Emiratis now account for about a third of the staff at many of the largest government-linked firms in Abu Dhabi as companies strive to raise the profile of citizens in the local workforce.
Abu Dhabi employers ramp up Emirati hiring
Emiratis now account for about a third of the staff at many of the largest government-linked firms in Abu Dhabi as companies strive to raise the profile of citizens in the workforce.
Tourism Development and Investment Company (TDIC) more than tripled its number of Emirati employees over 2011 and 2012. The developer says it is on course to beat its target of raising the percentage of locals it employs to 40 per cent by 2015.
Mubadala Development aims to ensure that more than half of its staff at its head office are nationals by the end of the year.
Abu Dhabi Ports Company (ADPC) and Abu Dhabi National Oil Company (Adnoc) have Emiratisation rates of 35 per cent and 31.6 per cent, respectively. A total of 22.4 per cent of Etihad Airways's core staff are Emiratis, while National Bank of Abu Dhabi (NBAD) has an Emiratisation level of 35.3 per cent.
Raising the skill levels of nationals and engaging them in the drive to move the Abu Dhabi economy away from a reliance on oil have long been integral parts of the emirate's development goals, as mapped out by the 2030 vision.
But many companies are redoubling their efforts to find local candidates as the Government drums up support for its initiative designating 2013 the year of Emiratisation.Companies are also being encouraged to consider Emirati jobseekers put forward by the Tawteen Council, the body responsible for reducing unemployment among locals.
"Abu Dhabi companies are really working hard to fill positions with Emiratis," said Hamza Zaouali, the managing director of Iris Executives, a job search company working with several Abu Dhabi government-linked companies.
"Last year there may be a job open to Emiratis for one month and if that was not filled the search would be widened to expatriates. Now, companies are increasingly keeping those positions only for Emiratis."
Some government-linked companies are looking to fill several hundred positions with Emiratis this year.
Mubadala, a strategic investment company owned by the Abu Dhabi Government, plans to recruit more than 500 UAE nationals this year, an official with the company said in January. Emirates Aluminium, a joint venture between Mubadala and Dubai Aluminium, said the same month it was seeking Emiratis to fill 318 positions this year, 154 per cent more than last year.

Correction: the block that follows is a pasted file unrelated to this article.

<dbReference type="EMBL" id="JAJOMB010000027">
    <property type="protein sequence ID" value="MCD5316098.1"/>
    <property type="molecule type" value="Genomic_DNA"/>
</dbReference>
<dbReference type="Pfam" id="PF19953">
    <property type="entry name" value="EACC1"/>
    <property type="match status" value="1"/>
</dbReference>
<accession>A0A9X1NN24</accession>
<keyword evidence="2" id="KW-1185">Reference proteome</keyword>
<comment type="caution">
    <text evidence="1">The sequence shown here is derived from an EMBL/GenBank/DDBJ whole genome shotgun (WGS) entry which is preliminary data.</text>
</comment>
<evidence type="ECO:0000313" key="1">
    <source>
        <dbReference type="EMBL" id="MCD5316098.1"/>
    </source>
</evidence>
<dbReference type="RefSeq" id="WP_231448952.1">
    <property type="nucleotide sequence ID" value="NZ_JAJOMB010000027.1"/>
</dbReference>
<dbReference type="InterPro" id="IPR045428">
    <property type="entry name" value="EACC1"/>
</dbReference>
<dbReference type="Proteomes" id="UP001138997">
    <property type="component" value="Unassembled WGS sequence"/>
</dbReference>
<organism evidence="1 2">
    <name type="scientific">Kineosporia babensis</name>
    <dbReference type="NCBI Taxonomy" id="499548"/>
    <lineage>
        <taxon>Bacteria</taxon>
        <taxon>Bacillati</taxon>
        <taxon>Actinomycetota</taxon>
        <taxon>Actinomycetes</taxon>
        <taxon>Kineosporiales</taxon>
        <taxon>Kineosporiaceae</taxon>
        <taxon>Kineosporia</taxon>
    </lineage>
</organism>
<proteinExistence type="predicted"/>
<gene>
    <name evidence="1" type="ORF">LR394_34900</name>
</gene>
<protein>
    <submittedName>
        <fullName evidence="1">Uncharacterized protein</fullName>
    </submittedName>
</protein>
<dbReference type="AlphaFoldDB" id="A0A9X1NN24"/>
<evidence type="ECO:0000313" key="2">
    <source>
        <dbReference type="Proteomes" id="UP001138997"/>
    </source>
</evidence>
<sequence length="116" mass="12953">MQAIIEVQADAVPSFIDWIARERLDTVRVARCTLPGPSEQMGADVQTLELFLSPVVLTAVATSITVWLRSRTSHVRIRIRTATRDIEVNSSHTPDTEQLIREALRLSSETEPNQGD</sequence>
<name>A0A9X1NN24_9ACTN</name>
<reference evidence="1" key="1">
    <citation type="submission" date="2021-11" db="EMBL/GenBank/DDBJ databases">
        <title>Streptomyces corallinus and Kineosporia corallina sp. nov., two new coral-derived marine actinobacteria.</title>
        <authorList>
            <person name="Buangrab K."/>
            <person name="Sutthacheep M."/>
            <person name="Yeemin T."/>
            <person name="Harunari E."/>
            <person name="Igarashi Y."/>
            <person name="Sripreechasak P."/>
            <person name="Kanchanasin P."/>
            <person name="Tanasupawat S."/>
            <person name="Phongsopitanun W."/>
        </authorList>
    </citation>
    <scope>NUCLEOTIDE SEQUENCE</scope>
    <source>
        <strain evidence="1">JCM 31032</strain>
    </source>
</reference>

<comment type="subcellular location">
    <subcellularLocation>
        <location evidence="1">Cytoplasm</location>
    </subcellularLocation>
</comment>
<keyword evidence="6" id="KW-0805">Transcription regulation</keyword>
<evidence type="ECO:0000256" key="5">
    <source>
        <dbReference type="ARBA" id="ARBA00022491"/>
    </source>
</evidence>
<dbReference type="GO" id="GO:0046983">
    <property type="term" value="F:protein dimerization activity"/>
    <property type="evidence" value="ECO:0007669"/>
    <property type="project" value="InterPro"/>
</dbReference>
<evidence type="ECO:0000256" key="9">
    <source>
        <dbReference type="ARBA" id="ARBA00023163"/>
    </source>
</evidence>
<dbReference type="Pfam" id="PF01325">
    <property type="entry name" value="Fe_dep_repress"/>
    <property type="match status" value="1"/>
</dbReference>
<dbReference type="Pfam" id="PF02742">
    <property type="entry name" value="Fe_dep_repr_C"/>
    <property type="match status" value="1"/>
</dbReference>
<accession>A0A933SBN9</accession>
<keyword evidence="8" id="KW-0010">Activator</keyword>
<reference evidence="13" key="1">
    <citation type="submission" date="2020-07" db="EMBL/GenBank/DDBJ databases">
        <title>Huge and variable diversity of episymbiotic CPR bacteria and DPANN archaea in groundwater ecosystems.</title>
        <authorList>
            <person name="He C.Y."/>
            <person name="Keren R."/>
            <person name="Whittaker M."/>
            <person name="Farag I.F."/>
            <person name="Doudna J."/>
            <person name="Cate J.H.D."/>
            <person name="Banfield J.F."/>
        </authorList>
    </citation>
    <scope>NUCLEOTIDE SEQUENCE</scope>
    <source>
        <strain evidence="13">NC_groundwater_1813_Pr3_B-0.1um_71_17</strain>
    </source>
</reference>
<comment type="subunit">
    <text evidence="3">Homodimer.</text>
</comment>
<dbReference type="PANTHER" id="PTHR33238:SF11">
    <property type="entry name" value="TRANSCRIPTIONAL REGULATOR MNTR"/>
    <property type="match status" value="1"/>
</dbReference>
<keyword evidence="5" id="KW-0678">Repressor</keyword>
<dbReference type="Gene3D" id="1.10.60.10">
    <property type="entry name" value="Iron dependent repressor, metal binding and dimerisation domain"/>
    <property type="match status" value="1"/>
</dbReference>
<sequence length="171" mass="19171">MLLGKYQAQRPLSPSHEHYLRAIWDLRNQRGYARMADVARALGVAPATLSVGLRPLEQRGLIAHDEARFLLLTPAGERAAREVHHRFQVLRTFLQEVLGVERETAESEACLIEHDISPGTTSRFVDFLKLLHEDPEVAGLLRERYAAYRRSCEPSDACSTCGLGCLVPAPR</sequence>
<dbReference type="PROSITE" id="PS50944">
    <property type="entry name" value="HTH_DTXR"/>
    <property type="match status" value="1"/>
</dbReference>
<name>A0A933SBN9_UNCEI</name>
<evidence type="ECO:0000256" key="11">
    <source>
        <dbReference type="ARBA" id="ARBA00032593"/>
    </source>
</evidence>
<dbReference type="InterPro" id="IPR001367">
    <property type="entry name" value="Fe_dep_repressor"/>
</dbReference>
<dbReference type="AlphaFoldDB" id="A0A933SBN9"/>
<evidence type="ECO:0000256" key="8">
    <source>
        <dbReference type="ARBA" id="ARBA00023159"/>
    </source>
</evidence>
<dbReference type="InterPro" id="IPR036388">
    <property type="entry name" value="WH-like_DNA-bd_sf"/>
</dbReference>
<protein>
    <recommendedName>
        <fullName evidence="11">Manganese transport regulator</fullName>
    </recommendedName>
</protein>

NBAD said it planned to hire 150 nationals this year.
"ADPC's stated target for 2013 is to further increase the percentage of UAE nationals in the company to 40 per cent, with 44 positions specifically earmarked for the 'developee programme,' " said a spokesman for the ports operator. "The company has also indicated that, in line with its continued growth, there will also be opportunities for, and recruitment of, experienced Emiratis, in management-level positions."
TDIC has experienced the biggest increase in its national workforce in the last two years. Its Emiratisation level rose from 9 per cent in 2011 to 32 per cent at the end of last year.
"Our plan has been to reach an Emiratisation level of 40 per cent by 2015," said Sultan Al Mahmoud, the executive director of strategic performance at TDIC. "However, given where we are today in regards to that process, we strongly believe that we will exceed our set target."
He said more than 80 per cent of the company's senior management was Emirati.
Across some companies, the rise in Emiratisation levels is partly explained by cuts to expatriate workforce numbers during the global financial crisis. For others, it reflects nationals filling new positions.
“Some Abu Dhabi companies had to lay off a substantial amount of expatriate workforce during the global financial crisis and when the time was right reorganised and used this opportunity to Emiratise some positions that were previously held by expatriates,” said Mr Zaouali.
The Government is also keen to encourage more Emiratis to move into the private sector to ease the burden for employment from the public sector.
The private sector accounted for the highest percentage of demand for labour in the first quarter of last year, according to data released yesterday by the Abu Dhabi Department of Economic Development.